go perft 2
a2a3: 20
b2b3: 20
c2c3: 20
d2d3: 20
e2e3: 20
f2f3: 20
g2g3: 20
h2h3: 20
a2a4: 20
b2b4: 20
c2c4: 20
d2d4: 20
e2e4: 20
f2f4: 20
g2g4: 20
h2h4: 20
b1a3: 20
b1c3: 20
g1f3: 20
g1h3: 20

Nodes searched: 400

The nice thing here is that one can see the first half move and the resulting number of possible moves after that. So for three ply forward we see:

go perft 3
a2a3: 380
b2b3: 420
c2c3: 420
d2d3: 539
e2e3: 599
f2f3: 380
g2g3: 420
h2h3: 380
a2a4: 420
b2b4: 421
c2c4: 441
d2d4: 560
e2e4: 600
f2f4: 401
g2g4: 421
h2h4: 420
b1a3: 400
b1c3: 440
g1f3: 440
g1h3: 400

Nodes searched: 8902

Which means that after pawn from a2 to a3 there are 380 possibilities for the next two half moves and for pawn e2 to e4 we have the most possible continuations (600).

Going up to 5 ply was a good test for my engine to check whether I account for check and en passant correctly.

For different starting positions this Chess Programming Wiki page was immensely helpful.

Implementation details

Let's talk a bit about implementation details without going tooo far into it. I want to give enough details to make it interesting for someone interested in building an engine but not too detailed to bore everyone else.

I have two different representation types of the board state.

The first one is the representation to access everything about a piece. I get into detail with what kind of infos I store for each piece in a second. The later representation is a fast way to check whether a piece can move to a position or whether there is already another piece of the same color.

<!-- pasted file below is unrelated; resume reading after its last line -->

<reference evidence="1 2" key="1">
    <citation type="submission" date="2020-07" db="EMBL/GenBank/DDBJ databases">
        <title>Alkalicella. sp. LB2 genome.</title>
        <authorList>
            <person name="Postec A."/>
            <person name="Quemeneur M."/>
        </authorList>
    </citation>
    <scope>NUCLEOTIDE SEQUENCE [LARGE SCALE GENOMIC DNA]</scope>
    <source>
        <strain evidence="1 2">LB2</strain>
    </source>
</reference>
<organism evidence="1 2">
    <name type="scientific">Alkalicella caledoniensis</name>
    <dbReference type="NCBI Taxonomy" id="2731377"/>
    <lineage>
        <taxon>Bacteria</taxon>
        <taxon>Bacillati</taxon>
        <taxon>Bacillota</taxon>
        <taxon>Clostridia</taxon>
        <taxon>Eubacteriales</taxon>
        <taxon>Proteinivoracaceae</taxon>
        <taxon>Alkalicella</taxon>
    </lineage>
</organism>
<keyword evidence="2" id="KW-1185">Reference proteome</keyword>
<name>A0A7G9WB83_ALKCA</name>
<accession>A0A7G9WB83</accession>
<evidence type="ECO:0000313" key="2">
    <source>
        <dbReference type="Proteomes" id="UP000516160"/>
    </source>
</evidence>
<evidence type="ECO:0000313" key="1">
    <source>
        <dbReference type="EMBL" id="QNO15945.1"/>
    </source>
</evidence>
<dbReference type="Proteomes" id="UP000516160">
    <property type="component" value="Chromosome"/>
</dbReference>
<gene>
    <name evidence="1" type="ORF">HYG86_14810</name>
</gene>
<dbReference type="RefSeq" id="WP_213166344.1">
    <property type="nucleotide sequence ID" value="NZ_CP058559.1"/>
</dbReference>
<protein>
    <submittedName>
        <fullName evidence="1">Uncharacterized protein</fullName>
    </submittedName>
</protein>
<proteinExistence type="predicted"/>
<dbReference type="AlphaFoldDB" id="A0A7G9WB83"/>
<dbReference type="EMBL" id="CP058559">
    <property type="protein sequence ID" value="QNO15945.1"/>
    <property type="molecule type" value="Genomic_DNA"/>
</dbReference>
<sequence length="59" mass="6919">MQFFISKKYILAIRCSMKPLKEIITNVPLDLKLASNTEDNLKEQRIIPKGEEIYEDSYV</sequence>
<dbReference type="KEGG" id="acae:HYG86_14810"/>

For each piece I store an id, the color, the position as a set bit in a uint64, the movement possibility of that piece in a uint64 as well and some more.

The sliding pieces can be implemented easily by having an & for each position direction I want to travel to and stopping if there is a piece of my own color or stopping right after, if there is a piece of the opposite color, as I can capture that piece. For this I created a loop which iterates over the 8 possible directions of the queen and limited it to 4 directions for the bishop and the other 4 for the rook.

Next up is the knight which is kinda simple as we only have to check the 8 possible positions and don't need to check for any blocking behavior. It is however important that we don't jump out of the board and somehow jump back into it on the other end. That's also important for the sliding pieces btw. As we kinda use a one dimensional array approach even if we represent it in a single uint64 number we need to calculate a bit whether it's actually a possible move or whether we somehow try to move 6 moves to right when we are already in rank h. Therefore, I created a helper array which tells me how many squares there are left for each of the 64 squares in all of the 8 directions.